Special-needs cats live life of Riley

Quincy House cats overcome obstacles, find happiness.
By  Christelle L. Del Prete

Connor the catConnor lies curled in a tiny ball on her bed until she opens her big blue eyes and sees a red laser light skittering across the floor. Naptime’s over; she’s up and after it. With her short, fuzzy tail, the little cat looks like a cross between a Siamese kitten and a bunny as she hops across the room. But nobody’s going to tell Connor she can’t get that laser light. She leaps after it again.

Meanwhile, another young cat, Aramis, is seated on a rug in the kitchen. He’s got one brilliant topaz-colored eye trained on the breakfast preparations, the other on Connor’s antics. His posture is regal, despite the fact that his back legs are kicked out to the side at an awkward angle. Like Connor, Aramis is semi-paralyzed in his back end due to birth defects. Even so, he rules the roost, exuding cool confidence; he knows he’s handsome.

The most heroic cats

Aramis and Connor live in the lobby at Quincy House, where the Sanctuary’s most special-needs – and most heroic – cats live. As a young mother living on the streets, Snowflake was hit by a car and severely injured. She dragged herself back to her helpless kittens, who were waiting under a trailer. Vets were able to fix her broken pelvis, but the nerve damage left her paralyzed, and her back legs had to be amputated to keep her pain-free. But today, Snowflake zooms around as if she still has four good legs.

No matter what way these cats are shaped or formed, or what injuries they’ve overcome, they’ve learned to use their bodies to get around. “They have no emotional attachments to their physical challenges,” says Cat World caregiver Joni Miller. “They say, ‘This is how life is,’ and they adjust and move on. And they are very happy.”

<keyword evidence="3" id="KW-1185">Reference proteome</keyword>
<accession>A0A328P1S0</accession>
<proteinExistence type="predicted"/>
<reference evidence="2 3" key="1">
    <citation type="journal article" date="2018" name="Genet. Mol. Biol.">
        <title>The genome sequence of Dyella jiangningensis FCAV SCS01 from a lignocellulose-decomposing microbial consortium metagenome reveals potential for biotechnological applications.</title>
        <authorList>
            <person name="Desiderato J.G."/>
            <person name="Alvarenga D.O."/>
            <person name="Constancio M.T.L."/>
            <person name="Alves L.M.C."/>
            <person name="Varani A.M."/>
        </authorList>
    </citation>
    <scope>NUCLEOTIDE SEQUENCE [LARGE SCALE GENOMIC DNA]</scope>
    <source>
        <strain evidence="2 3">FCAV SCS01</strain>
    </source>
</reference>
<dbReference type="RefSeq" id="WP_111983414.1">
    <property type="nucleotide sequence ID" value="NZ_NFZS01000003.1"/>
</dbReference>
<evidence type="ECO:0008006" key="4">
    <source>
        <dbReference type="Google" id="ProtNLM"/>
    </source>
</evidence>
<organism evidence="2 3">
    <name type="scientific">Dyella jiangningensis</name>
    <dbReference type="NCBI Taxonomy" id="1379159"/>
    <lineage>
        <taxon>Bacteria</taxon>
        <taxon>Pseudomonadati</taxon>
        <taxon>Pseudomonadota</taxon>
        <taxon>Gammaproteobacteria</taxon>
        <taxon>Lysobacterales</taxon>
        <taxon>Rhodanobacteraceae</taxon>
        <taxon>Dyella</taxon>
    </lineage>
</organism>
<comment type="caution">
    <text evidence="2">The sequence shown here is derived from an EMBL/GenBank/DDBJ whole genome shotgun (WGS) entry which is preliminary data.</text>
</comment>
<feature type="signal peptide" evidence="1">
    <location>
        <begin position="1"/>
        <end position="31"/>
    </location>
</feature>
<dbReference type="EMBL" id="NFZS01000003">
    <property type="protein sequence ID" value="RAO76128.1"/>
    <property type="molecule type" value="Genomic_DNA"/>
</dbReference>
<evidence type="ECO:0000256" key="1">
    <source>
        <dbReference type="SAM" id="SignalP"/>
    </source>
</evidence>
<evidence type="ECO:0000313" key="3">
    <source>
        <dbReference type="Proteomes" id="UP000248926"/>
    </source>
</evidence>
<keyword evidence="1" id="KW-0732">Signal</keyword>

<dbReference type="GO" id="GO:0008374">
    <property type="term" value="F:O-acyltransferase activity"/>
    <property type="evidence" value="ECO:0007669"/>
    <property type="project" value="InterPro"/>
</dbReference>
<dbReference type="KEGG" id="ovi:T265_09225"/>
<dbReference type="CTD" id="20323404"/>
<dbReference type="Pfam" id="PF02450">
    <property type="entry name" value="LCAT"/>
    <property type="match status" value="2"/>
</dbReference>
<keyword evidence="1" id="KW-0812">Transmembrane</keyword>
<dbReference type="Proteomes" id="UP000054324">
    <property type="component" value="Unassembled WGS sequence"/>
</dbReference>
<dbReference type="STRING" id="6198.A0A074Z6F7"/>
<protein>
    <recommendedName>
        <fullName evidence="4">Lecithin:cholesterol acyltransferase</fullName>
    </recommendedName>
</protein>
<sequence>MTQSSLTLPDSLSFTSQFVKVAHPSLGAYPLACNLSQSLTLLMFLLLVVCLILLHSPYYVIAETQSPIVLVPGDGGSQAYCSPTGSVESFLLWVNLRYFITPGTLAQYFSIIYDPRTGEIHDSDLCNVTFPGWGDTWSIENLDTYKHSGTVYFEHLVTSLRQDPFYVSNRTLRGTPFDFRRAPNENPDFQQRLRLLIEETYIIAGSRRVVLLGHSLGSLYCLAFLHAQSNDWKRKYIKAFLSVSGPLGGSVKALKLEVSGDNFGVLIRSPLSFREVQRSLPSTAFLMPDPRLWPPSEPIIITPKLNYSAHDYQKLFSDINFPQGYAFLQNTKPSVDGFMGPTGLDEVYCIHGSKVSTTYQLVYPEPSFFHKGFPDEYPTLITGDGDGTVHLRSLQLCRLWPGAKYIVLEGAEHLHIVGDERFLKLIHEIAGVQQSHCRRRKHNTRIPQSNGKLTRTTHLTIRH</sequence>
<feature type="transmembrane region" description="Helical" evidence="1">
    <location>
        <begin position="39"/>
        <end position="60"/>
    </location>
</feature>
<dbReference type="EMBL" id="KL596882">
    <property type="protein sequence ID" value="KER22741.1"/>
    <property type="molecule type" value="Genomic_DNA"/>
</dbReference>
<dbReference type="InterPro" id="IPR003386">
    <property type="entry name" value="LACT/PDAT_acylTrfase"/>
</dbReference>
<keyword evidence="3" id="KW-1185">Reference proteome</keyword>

Tubby time

Mousie with pal MarvyEven bath time is a happy occasion. In the room affectionately known as the Incontinental Suite, cats like Mousie get baths daily to help them stay clean and comfortable. Mousie has Manx syndrome, which shortens a cat's tail, but also the entire back end, preventing the spinal cord, organs and muscles from developing properly. Like children, the cats fuss a bit before tubby time, but relax once submerged in warm, bubbly water. And they don’t miss a beat, going right back to what they love most after a bath. For Mousie, that means racing around in the outdoor cattery when the weather is nice.

As she bathes a cat named Prism with a gentle spray of warm water, caregiver DeLynn Brainerd says that, despite their issues, Mousie, Prism and the others “are still just typical cats who love catnip, laps, laser games and sleeping in the sunshine.” And it isn’t just the staff who see the zeal these cats have for life. Many volunteers request shifts in Quincy House, and some return year after year. Volunteer Domenique Chalala says, “You can clearly see that (these cats) want to live. You only need to look and see who they are … and listen to them purr.”

Capturing the light

What’s most important at the Sanctuary is helping pets overcome enormous physical challenges to live the life of Riley until they one day find a home of their own. Connor is proof that, given the chance, animals can thrive in ways that may have once seemed impossible. She hops determinedly in pursuit of her “prey,” and then – just for a second – captures that little red light.

Learn more about volunteering at the Sanctuary.

Learn more about adopting Connor, Aramis, Mousie or another special-needs cat from the Sanctuary.

Photos by Molly Wald and Ann Hepworth